Margarita Jimeno

SLEEK Culture

The film shedding light on the existential struggles of Berlin’s art scene

As her new film premieres at Cinequest Festival, New York-based director Margarita Jimeno talks improvisation, art world troubles and the blurred line between reality and fiction.

Benoit Loiseau 18 March, 2019 SLEEK Magazine


In recent years, Berlin has increasingly entered mainstream consciousness as the ultimate artist’s mecca, a fantasy sold under the guise of cheap rents of subcultural capital. Of course, this simplistic narrative too often ignores the German capital’s rich-yet-complicated cultural past. But it also speaks to the international art world’s tendency to consume cities as if they were interchangeable destinations.

Premiering last week at Cinequest Festival,Grind Reset Shine sheds some light on the realities of the 21st-century art world — in Berlin and beyond. Set primarily in the German capital and directed by Margarita Jimeno, this docufiction combines profound reflections on art, spirituality, capitalism and everything in between.

“There is a lack of connection to places, as humans in the world,” the Colombian-born, New York-based filmmaker told SLEEK over lunch, during a fleeting visit to Berlin. “There is this question about, how to connect to something else beyond our cities, our bubbles?”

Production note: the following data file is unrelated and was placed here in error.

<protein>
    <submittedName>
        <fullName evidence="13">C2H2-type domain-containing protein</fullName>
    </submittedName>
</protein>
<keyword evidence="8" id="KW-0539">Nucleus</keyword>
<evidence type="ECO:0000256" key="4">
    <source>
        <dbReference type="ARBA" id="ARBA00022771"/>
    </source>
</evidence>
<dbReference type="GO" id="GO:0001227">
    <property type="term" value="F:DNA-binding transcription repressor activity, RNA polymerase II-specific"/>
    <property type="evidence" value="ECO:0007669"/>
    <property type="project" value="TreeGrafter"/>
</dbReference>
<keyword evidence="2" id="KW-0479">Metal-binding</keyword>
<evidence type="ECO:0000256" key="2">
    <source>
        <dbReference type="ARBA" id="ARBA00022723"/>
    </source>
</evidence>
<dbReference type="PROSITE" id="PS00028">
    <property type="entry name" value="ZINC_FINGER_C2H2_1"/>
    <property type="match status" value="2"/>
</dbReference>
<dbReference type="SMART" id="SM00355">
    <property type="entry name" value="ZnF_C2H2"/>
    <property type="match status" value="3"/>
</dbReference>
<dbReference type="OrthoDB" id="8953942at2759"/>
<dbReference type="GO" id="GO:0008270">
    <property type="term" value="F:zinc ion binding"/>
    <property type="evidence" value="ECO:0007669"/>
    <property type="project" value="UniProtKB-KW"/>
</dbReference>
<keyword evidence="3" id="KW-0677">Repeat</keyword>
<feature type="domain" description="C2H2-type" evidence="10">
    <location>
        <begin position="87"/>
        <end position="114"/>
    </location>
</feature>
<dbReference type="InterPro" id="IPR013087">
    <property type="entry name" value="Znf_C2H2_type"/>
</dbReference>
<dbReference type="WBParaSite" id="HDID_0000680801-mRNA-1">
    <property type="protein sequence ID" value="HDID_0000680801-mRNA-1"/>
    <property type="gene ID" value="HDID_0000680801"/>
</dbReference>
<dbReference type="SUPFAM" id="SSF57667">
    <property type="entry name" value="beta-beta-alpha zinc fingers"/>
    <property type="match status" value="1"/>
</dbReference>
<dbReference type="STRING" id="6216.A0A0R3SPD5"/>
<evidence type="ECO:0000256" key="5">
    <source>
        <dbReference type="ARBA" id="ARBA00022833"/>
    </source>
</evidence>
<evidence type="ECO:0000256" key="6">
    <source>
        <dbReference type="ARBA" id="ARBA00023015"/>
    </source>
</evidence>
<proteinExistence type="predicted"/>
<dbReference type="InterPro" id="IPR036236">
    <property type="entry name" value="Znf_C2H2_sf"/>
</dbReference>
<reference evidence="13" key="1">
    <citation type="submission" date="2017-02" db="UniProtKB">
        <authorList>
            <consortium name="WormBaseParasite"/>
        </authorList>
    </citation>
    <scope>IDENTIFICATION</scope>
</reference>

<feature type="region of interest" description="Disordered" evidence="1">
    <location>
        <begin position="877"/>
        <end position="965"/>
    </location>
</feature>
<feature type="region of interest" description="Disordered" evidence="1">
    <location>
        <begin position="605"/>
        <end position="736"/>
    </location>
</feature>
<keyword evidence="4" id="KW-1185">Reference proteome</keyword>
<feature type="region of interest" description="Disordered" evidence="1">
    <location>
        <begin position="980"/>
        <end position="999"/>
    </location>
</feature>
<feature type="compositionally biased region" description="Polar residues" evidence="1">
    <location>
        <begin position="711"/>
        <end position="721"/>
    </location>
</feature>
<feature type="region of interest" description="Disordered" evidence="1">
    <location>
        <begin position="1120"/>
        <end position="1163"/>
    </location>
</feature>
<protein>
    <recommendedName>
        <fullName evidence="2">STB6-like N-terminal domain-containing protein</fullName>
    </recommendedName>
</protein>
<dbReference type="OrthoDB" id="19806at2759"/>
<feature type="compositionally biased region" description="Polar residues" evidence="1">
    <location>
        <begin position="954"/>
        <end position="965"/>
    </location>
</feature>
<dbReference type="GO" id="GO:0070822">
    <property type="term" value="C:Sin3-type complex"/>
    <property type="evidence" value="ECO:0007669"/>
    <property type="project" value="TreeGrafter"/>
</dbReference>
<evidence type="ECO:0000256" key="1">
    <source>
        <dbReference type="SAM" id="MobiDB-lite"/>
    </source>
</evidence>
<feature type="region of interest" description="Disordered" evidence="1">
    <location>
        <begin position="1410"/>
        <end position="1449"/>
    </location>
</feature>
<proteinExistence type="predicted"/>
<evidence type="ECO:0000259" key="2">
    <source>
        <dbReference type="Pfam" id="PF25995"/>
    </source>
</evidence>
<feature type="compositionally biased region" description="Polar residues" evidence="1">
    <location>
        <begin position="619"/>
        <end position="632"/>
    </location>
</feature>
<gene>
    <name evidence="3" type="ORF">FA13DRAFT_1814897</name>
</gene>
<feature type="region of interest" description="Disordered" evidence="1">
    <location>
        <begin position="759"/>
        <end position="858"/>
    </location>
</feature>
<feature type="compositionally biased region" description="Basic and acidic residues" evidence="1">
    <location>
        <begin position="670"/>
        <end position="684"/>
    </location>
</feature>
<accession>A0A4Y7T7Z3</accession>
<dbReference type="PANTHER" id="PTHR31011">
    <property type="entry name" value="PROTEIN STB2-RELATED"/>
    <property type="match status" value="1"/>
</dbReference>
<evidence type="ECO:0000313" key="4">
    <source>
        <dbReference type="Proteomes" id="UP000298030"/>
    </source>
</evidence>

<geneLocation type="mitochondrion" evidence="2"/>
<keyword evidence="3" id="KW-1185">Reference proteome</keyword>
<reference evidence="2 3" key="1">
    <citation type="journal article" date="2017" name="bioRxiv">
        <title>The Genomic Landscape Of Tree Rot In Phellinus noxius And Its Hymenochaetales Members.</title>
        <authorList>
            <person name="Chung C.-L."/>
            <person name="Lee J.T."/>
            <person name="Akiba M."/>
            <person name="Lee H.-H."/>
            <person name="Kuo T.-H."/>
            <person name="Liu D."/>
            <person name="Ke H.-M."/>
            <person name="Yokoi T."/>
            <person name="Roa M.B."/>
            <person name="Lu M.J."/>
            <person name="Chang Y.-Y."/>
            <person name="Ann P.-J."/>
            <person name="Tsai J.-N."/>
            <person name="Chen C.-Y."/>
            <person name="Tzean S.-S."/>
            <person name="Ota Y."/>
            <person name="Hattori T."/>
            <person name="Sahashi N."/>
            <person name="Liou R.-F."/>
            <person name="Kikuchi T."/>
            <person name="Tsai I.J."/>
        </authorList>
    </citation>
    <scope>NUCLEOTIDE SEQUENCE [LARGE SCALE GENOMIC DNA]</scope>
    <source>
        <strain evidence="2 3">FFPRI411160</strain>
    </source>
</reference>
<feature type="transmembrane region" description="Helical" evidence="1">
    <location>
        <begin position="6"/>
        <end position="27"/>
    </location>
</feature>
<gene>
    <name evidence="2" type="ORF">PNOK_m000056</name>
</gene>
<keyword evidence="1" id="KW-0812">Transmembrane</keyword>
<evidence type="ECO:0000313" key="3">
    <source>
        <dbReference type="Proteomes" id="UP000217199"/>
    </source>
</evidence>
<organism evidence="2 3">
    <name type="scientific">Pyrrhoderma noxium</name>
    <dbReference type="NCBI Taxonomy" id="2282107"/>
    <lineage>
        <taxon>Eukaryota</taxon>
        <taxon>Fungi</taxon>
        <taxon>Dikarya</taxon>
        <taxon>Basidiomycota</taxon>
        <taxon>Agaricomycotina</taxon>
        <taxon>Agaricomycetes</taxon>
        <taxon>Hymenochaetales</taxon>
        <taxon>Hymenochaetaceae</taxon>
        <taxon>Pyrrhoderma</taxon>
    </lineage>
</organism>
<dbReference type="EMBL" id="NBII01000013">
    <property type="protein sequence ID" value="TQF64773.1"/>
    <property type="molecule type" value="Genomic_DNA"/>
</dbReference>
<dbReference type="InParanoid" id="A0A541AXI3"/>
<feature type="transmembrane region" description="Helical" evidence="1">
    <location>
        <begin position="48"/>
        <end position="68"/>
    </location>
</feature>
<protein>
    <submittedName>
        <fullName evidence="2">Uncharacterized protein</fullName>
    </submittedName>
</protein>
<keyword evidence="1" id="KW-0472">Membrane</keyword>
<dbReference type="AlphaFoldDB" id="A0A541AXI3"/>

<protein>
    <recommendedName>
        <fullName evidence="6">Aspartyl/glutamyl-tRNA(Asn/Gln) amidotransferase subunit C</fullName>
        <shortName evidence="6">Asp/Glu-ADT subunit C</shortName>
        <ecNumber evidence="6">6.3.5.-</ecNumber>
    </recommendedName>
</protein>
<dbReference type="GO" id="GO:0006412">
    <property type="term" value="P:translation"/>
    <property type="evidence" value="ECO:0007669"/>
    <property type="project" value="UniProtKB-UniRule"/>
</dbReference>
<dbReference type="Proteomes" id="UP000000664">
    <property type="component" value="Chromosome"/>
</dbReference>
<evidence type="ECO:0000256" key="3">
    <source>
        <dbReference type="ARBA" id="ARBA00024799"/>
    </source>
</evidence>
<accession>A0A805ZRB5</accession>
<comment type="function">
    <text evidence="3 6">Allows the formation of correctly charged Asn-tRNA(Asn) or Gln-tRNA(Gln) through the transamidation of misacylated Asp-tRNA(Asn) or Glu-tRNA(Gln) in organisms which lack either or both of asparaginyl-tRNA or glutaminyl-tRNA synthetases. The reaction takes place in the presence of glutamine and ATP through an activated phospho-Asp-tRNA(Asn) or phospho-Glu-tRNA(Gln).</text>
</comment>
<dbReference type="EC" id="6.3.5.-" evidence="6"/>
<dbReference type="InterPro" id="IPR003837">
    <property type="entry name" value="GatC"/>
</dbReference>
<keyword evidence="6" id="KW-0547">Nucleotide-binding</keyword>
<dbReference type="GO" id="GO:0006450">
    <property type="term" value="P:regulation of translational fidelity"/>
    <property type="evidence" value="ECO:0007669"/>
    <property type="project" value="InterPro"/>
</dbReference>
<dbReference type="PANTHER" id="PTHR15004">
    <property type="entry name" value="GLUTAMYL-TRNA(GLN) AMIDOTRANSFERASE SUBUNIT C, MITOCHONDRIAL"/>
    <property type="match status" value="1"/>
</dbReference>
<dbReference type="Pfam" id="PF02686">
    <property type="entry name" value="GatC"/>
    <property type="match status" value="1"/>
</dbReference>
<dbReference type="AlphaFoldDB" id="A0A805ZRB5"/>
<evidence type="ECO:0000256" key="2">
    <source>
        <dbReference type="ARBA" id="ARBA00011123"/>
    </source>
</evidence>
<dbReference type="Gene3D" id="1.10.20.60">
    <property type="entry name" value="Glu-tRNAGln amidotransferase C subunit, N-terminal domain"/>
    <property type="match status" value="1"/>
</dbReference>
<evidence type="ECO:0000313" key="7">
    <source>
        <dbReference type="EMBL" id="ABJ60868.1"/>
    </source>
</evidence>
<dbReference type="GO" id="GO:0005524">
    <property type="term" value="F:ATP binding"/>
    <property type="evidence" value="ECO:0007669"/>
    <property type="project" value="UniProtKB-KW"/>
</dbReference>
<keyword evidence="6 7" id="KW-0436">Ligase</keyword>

The 92-minute film, which was in the making for six years, traces the story of two very distinct characters: Peter Bjorn, an internationally-acclaimed Danish artist whose artistic career crumbles upon moving to Berlin from New York, and Alicia, a rebellious Polish nun who struggles to find her place within her convent. A twisted coming-of-age story of sorts, which finds its resolution in a narrative of rejection, rather than achievement.

The film opens at a boho New York dinner party where Peter, the lead character, announces that he will be moving to Berlin (“because every artist does that,” says Jimeno of her plotline). The news sparks debate among his glamorous audience – made up of real art world personalities including artist and actor Bobbi Salvör Menuez (then known as India), photographer Olimpia Dior and artist Rick Klauber, playing fictional versions of themselves. Amid lavish interiors filled with sumptuous art works (the scene was shot at the house of leading scholar Francesco Pellizzi), the group questions whether Berlin is indeed the right destination for their artist friend, or whether he might be better off in New York or Mexico City – a rather frivolous take on the urban experience, prevalent in the art world.

“It’s a complicated subject,” comments Jimeno, who spent years navigating the international art scene to make this film. “It’s a globalised tribe, it has managed to capitalise on globalisation in a positive way,” she argues. “There are factors that are beyond the artist’s control; like, who gets to decide who the big players are.”

Once arrived in Berlin, Peter’s plans quickly collapse. After his first show in the German capital receives poor reviews, his gallerist refuses to pay him and his lover deserts him, pushing the artist into an existential crisis which leads him to find refuge in the Carpathian Mountains, across the Polish border.